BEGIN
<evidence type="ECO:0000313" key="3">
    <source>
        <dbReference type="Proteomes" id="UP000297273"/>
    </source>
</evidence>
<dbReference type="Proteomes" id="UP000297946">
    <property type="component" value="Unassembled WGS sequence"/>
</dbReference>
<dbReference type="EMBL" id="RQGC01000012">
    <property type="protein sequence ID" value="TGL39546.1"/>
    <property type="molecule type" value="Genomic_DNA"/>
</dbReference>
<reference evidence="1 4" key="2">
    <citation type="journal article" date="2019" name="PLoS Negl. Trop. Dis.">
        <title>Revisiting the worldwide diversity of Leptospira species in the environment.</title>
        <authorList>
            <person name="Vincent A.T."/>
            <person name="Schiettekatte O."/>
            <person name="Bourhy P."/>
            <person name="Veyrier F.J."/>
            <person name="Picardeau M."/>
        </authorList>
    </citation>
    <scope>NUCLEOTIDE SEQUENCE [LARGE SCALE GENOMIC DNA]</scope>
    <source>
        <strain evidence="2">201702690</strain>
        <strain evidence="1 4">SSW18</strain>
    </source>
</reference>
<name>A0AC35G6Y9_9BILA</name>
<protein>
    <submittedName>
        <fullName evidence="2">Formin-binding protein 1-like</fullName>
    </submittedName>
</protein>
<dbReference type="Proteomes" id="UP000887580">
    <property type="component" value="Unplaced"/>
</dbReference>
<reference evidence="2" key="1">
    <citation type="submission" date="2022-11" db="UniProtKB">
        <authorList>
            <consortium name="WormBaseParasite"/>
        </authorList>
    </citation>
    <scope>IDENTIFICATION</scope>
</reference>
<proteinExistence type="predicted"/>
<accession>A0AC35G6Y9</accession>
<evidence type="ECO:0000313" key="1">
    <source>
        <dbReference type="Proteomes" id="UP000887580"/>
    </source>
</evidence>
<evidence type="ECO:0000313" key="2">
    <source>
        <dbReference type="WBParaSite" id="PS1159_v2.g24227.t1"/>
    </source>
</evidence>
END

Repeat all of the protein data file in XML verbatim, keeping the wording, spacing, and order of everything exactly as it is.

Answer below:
<evidence type="ECO:0000313" key="3">
    <source>
        <dbReference type="Proteomes" id="UP000297273"/>
    </source>
</evidence>
<dbReference type="Proteomes" id="UP000297946">
    <property type="component" value="Unassembled WGS sequence"/>
</dbReference>
<dbReference type="EMBL" id="RQGC01000012">
    <property type="protein sequence ID" value="TGL39546.1"/>
    <property type="molecule type" value="Genomic_DNA"/>
</dbReference>
<reference evidence="1 4" key="2">
    <citation type="journal article" date="2019" name="PLoS Negl. Trop. Dis.">
        <title>Revisiting the worldwide diversity of Leptospira species in the environment.</title>
        <authorList>
            <person name="Vincent A.T."/>
            <person name="Schiettekatte O."/>
            <person name="Bourhy P."/>
            <person name="Veyrier F.J."/>
            <person name="Picardeau M."/>
        </authorList>
    </citation>
    <scope>NUCLEOTIDE SEQUENCE [LARGE SCALE GENOMIC DNA]</scope>
    <source>
        <strain evidence="2">201702690</strain>
        <strain evidence="1 4">SSW18</strain>
    </source>
</reference>
<name>A0AC35G6Y9_9BILA</name>
<protein>
    <submittedName>
        <fullName evidence="2">Formin-binding protein 1-like</fullName>
    </submittedName>
</protein>
<dbReference type="Proteomes" id="UP000887580">
    <property type="component" value="Unplaced"/>
</dbReference>
<reference evidence="2" key="1">
    <citation type="submission" date="2022-11" db="UniProtKB">
        <authorList>
            <consortium name="WormBaseParasite"/>
        </authorList>
    </citation>
    <scope>IDENTIFICATION</scope>
</reference>
<proteinExistence type="predicted"/>
<accession>A0AC35G6Y9</accession>
<evidence type="ECO:0000313" key="1">
    <source>
        <dbReference type="Proteomes" id="UP000887580"/>
    </source>
</evidence>
<evidence type="ECO:0000313" key="2">
    <source>
        <dbReference type="WBParaSite" id="PS1159_v2.g24227.t1"/>
    </source>
</evidence>